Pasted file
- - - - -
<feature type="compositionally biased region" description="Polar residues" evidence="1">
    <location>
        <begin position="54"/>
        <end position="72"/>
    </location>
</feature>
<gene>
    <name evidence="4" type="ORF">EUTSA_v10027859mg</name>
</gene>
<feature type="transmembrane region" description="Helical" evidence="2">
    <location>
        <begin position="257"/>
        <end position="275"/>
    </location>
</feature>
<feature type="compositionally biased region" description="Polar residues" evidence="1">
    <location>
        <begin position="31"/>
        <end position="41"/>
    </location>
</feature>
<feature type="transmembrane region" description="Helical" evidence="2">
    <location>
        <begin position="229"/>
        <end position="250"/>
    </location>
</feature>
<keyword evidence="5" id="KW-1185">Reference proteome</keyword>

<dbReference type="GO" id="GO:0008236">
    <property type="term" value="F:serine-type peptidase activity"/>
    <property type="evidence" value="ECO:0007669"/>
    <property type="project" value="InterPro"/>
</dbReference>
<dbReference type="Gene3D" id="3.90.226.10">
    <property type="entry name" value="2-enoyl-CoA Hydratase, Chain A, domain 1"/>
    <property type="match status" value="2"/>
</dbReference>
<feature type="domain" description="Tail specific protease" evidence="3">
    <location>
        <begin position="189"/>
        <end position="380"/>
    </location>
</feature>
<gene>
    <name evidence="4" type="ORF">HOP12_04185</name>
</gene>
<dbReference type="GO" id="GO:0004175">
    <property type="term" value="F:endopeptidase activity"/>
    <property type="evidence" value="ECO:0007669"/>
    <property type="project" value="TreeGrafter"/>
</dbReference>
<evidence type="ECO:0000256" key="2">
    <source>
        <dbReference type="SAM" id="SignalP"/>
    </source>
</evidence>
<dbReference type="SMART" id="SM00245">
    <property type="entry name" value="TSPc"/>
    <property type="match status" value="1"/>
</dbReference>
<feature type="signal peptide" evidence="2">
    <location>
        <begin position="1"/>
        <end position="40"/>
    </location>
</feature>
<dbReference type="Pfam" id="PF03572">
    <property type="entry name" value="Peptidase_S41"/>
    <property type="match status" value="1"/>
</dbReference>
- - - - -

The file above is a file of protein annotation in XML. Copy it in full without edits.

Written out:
<feature type="compositionally biased region" description="Polar residues" evidence="1">
    <location>
        <begin position="54"/>
        <end position="72"/>
    </location>
</feature>
<gene>
    <name evidence="4" type="ORF">EUTSA_v10027859mg</name>
</gene>
<feature type="transmembrane region" description="Helical" evidence="2">
    <location>
        <begin position="257"/>
        <end position="275"/>
    </location>
</feature>
<feature type="compositionally biased region" description="Polar residues" evidence="1">
    <location>
        <begin position="31"/>
        <end position="41"/>
    </location>
</feature>
<feature type="transmembrane region" description="Helical" evidence="2">
    <location>
        <begin position="229"/>
        <end position="250"/>
    </location>
</feature>
<keyword evidence="5" id="KW-1185">Reference proteome</keyword>

<dbReference type="GO" id="GO:0008236">
    <property type="term" value="F:serine-type peptidase activity"/>
    <property type="evidence" value="ECO:0007669"/>
    <property type="project" value="InterPro"/>
</dbReference>
<dbReference type="Gene3D" id="3.90.226.10">
    <property type="entry name" value="2-enoyl-CoA Hydratase, Chain A, domain 1"/>
    <property type="match status" value="2"/>
</dbReference>
<feature type="domain" description="Tail specific protease" evidence="3">
    <location>
        <begin position="189"/>
        <end position="380"/>
    </location>
</feature>
<gene>
    <name evidence="4" type="ORF">HOP12_04185</name>
</gene>
<dbReference type="GO" id="GO:0004175">
    <property type="term" value="F:endopeptidase activity"/>
    <property type="evidence" value="ECO:0007669"/>
    <property type="project" value="TreeGrafter"/>
</dbReference>
<evidence type="ECO:0000256" key="2">
    <source>
        <dbReference type="SAM" id="SignalP"/>
    </source>
</evidence>
<dbReference type="SMART" id="SM00245">
    <property type="entry name" value="TSPc"/>
    <property type="match status" value="1"/>
</dbReference>
<feature type="signal peptide" evidence="2">
    <location>
        <begin position="1"/>
        <end position="40"/>
    </location>
</feature>
<dbReference type="Pfam" id="PF03572">
    <property type="entry name" value="Peptidase_S41"/>
    <property type="match status" value="1"/>
</dbReference>